Tibet: Moving Forward, Holding On

In a 2002 article reprinted in National Geographic‘s May issue, which is devoted entirely to China, Pulitzer prize winning journalist Lewis M. Simons takes a closer look at the issues Tibetans face:

The greatest shift taking place everywhere in China is that with economic freedom now a reality, people are becoming increasingly independent minded. Tibetans are beginning to follow, but slowly and fearfully. Initiative does not come easily to Tibetans, conditioned by Buddhism to be content with their lot—overwhelmingly as impoverished serfs and nomads—and to await happiness in the next life. Added to this, Beijing’s spending on agriculture, transportation, and other infrastructure has helped foster a culture of dependence.

Even given their first signs of economic initiative, Tibetans are nowhere near achieving political self-determination. Although many are loathe to accept it, the reality is that China is there to stay. Just as most Americans believe they are the legitimate owners of land once occupied by Native Americans, most Chinese say Tibet is a legitimate, historic part of the motherland. They’d no sooner return Tibet to the Tibetans than the United States would return South Dakota to the Sioux. And unlike the U.S., which had no prior claim on Indian territory, China does at least have an arguable historic claim on Tibet: Chinese emperors dominated Tibet during most of the 18th and 19th centuries. For more than 1,000 years before that, China and Tibet made war on one another repeatedly. Fortunes reversed again and again, at times leaving Tibet with the upper hand. China lost control early in the 20th century before the communists took over Tibet once and for all in 1959.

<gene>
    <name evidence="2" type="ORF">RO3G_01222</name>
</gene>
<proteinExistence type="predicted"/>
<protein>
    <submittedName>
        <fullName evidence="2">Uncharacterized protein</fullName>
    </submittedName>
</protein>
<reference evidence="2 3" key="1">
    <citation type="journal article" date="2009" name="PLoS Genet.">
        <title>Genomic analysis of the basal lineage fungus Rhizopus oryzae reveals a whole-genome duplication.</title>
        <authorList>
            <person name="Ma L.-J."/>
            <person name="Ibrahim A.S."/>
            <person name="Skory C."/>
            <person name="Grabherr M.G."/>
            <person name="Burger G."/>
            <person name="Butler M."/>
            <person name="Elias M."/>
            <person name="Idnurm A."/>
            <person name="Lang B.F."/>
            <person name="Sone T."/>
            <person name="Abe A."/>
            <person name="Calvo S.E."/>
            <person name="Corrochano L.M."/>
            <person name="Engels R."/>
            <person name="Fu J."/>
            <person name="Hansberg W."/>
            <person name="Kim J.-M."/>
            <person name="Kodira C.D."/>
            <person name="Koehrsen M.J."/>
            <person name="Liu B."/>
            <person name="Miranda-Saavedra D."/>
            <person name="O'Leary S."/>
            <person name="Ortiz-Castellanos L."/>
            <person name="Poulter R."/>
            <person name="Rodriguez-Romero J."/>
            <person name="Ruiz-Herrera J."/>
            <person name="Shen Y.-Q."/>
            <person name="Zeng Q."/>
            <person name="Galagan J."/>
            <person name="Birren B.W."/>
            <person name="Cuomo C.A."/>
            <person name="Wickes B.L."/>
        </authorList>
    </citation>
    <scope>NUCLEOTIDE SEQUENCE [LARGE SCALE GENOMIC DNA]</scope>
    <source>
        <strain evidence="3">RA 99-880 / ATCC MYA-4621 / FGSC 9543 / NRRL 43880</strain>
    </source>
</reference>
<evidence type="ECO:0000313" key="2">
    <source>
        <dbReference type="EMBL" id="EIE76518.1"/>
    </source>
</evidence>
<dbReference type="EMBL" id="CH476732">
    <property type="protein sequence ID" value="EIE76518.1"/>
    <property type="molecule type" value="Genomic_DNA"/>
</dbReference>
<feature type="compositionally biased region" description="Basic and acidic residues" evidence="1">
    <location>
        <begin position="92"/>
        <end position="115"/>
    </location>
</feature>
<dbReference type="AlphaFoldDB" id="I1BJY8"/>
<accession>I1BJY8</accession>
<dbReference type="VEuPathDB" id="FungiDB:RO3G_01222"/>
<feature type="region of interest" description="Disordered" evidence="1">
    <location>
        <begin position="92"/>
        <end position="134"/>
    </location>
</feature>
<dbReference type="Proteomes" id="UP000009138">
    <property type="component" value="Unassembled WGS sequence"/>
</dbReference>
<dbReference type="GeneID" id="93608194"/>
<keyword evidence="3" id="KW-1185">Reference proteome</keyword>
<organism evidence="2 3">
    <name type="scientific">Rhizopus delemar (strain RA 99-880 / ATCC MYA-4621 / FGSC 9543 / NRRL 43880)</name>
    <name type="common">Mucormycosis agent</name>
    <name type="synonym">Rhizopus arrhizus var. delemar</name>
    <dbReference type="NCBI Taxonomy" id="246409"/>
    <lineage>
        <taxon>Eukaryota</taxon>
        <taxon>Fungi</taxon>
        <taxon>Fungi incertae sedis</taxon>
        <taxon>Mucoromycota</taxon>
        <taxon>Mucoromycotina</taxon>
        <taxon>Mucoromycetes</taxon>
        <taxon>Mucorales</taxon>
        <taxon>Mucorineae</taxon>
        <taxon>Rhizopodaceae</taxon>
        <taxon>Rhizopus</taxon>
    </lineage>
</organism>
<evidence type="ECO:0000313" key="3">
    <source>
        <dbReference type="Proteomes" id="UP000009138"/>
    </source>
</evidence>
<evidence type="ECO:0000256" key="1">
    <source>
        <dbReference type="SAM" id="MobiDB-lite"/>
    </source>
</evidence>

And this is how Simons ends the article:

… the old and new, tradition and change, exist uneasily side by side. Among the Tibetans … I found a people conflicted by that change. Some candidly acknowledge the hardships and inequities of life under the . Others grudgingly concede economic progress under China. No one wants to return to the old, often abusive, theocracy. But no one wants the Chinese to remain in Tibet either. They don’t miss the old days and its old ways. They simply want their country back.

April 21, 2008 7:42 PM
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Categories: Economy, Main, Politics, Society